From installation costs to whether injuries are temporary or lasting, there are crucial questions that need to be answered before you can commit to stairlift rental or purchase.
This blog post will help you answer them. But before we dive in, we’d like to point you in the direction of our 2020 informational portal for a comprehensive view of the current stairlift landscape.
If you or your loved one are temporarily disabled, then renting a stairlift is a potentially cost-effective solution that doesn’t require a long-term investment. On the other hand, if a person requires a mobility device for the foreseeable future then purchasing a stairlift can be a better choice.
But it’s a little more complex than that. Choosing to purchase a stairlift is a significant investment that — depending on your existing stairs — can require development and customization before installation can even begin. And once it’s in place, how can you be sure that particular device is right for you? While it does require installation, with renting you’re able to at least try out a model without having to commit to a long-term device that doesn’t work for you.
There are other scenarios where renting can be the better option:
- Not being in the financial position to commit to a long-term investment.
- Following surgery or recovering from an incapacitating injury that needs time to heal.
- Relocating temporarily, such as a vacation to visit loved ones.
There is another option, however. As it’s unencumbered by preinstalled railings, a mobile stairlift can be rented or bought without having to commit to structural reconditioning or long-term costs. It’s a healthy middle ground that offers mobility without having to commit to a stairlift in the long-term.
For more information on the benefits of a mobile stairlift, we recount a personal story about the Luogo family and how the Mobile Stairlift helped them collectively adjust to mobility impairment. You can read it here.
Your staircase structure
You’ll be hard-pressed to find a stairlift supplier that provides rental devices for curved staircases. This is because there is a significant amount of development and customization required for the stairlift to adhere to the unique contours of a curved set of stairs. The same can be said for homes with more than one level — these typically require a bespoke stairlift and rail system to traverse multiple landings without stopping.
If your staircase is straight, however, then you won’t have a problem finding a rental solution. All that’s required is a rail or track that matches the stair’s measurements.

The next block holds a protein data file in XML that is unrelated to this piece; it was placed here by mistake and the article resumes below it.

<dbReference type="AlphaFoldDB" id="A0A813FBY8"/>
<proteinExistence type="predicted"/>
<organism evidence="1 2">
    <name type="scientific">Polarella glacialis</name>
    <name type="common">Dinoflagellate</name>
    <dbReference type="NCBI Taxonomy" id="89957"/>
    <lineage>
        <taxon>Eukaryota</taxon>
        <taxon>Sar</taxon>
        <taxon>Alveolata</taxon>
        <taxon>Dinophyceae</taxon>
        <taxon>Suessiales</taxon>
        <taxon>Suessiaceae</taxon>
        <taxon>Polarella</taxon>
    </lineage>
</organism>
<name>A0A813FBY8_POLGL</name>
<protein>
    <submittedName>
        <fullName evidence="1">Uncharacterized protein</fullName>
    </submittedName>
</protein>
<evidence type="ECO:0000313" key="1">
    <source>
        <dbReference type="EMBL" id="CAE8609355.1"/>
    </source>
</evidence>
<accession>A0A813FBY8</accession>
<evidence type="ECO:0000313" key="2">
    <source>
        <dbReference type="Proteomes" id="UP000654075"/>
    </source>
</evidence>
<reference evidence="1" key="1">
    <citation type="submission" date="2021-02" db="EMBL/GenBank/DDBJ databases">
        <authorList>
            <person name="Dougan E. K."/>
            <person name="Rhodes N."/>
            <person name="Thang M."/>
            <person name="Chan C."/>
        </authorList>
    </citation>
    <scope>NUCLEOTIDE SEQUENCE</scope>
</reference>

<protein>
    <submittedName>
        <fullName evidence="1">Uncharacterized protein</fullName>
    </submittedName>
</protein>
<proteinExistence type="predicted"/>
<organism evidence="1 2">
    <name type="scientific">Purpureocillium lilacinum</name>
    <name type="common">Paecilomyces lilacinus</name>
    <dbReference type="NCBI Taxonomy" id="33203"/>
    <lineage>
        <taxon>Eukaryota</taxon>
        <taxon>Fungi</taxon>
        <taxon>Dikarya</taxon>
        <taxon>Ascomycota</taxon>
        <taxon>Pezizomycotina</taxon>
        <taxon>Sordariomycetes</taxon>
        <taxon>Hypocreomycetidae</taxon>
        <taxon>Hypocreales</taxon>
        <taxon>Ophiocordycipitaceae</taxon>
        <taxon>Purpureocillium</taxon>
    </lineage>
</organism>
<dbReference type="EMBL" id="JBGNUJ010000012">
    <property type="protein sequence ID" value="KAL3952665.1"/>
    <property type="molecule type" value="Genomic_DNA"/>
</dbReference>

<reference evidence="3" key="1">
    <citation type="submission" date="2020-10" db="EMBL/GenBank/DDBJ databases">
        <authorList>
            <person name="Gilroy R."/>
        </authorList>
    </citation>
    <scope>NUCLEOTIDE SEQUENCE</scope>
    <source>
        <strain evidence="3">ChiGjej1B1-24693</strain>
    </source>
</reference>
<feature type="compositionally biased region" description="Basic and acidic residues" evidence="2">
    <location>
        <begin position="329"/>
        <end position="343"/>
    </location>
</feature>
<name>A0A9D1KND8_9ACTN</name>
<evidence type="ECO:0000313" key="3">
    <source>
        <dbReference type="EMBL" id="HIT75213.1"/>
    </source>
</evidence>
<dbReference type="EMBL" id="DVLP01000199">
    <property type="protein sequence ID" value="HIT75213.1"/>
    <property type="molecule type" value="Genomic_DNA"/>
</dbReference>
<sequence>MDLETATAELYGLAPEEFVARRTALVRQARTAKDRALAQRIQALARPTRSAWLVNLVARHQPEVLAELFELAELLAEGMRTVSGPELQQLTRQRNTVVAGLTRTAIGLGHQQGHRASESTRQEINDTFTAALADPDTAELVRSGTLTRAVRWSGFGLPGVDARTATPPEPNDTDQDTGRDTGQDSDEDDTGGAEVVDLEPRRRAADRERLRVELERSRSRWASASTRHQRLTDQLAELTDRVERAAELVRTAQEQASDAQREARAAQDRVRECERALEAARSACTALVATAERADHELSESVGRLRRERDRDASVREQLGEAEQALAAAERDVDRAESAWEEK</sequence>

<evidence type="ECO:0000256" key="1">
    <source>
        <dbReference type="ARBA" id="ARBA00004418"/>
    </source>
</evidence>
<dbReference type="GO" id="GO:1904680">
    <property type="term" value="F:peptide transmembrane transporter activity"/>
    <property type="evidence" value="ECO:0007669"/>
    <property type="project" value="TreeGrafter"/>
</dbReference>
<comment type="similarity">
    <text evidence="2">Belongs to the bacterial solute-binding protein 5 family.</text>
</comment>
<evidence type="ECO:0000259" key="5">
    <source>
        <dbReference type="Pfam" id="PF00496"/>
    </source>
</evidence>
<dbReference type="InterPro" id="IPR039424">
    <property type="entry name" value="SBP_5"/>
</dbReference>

But what about if your home features both straight and curved staircases? As they are typically more portable and lightweight, requiring only a caregiver to maneuver them, a mobile stairlift is a viable solution to structures with varying stairs.
The costs of stairlift rental vs purchasing
With rental, you’ll be required to pay upfront fees on the following: deposit, installation, and a monthly fee. Some suppliers may charge you a fee to take the tracks or railing down again. All-in-all, you’re looking at between $800 and $14,000, depending on your requirements (minus the deposit). Your cheapest option would be a straight stairlift, which should cost between $200 and $500.
Purchasing a stairlift is more expensive in the short-term, but the costs will balance out the longer you own it. Here is a cost breakdown so you know what to expect:
Perched/standing stairlift: From $2,000 to $5,000 for a straight staircase and between $8,000 and $14,000 for curved stairs.
Straight-seated stairlift: $2,000 to $5,000 for interior devices and $3,500 to $6,000 for outdoor versions.
Curved seated stairlift: As a curved stairlift requires more development and customization, you’re looking at between $10,000 and $15,000.
For a more detailed examination of stairlift costs, see one of our recent blog posts; Know Your Numbers — A Stairlift Cost Comparison for 2020.
Find balance with the Mobile Stairlift
The Mobile Stairlift is a lightweight, portable device that isn’t restricted by what set of stairs your have and doesn’t require the investment of preinstalled railings or tracks. It functions as both a temporary solution for those who are recovering from a short-term injury, and a long-term answer for people with disabilities who want greater accessibility in their homes.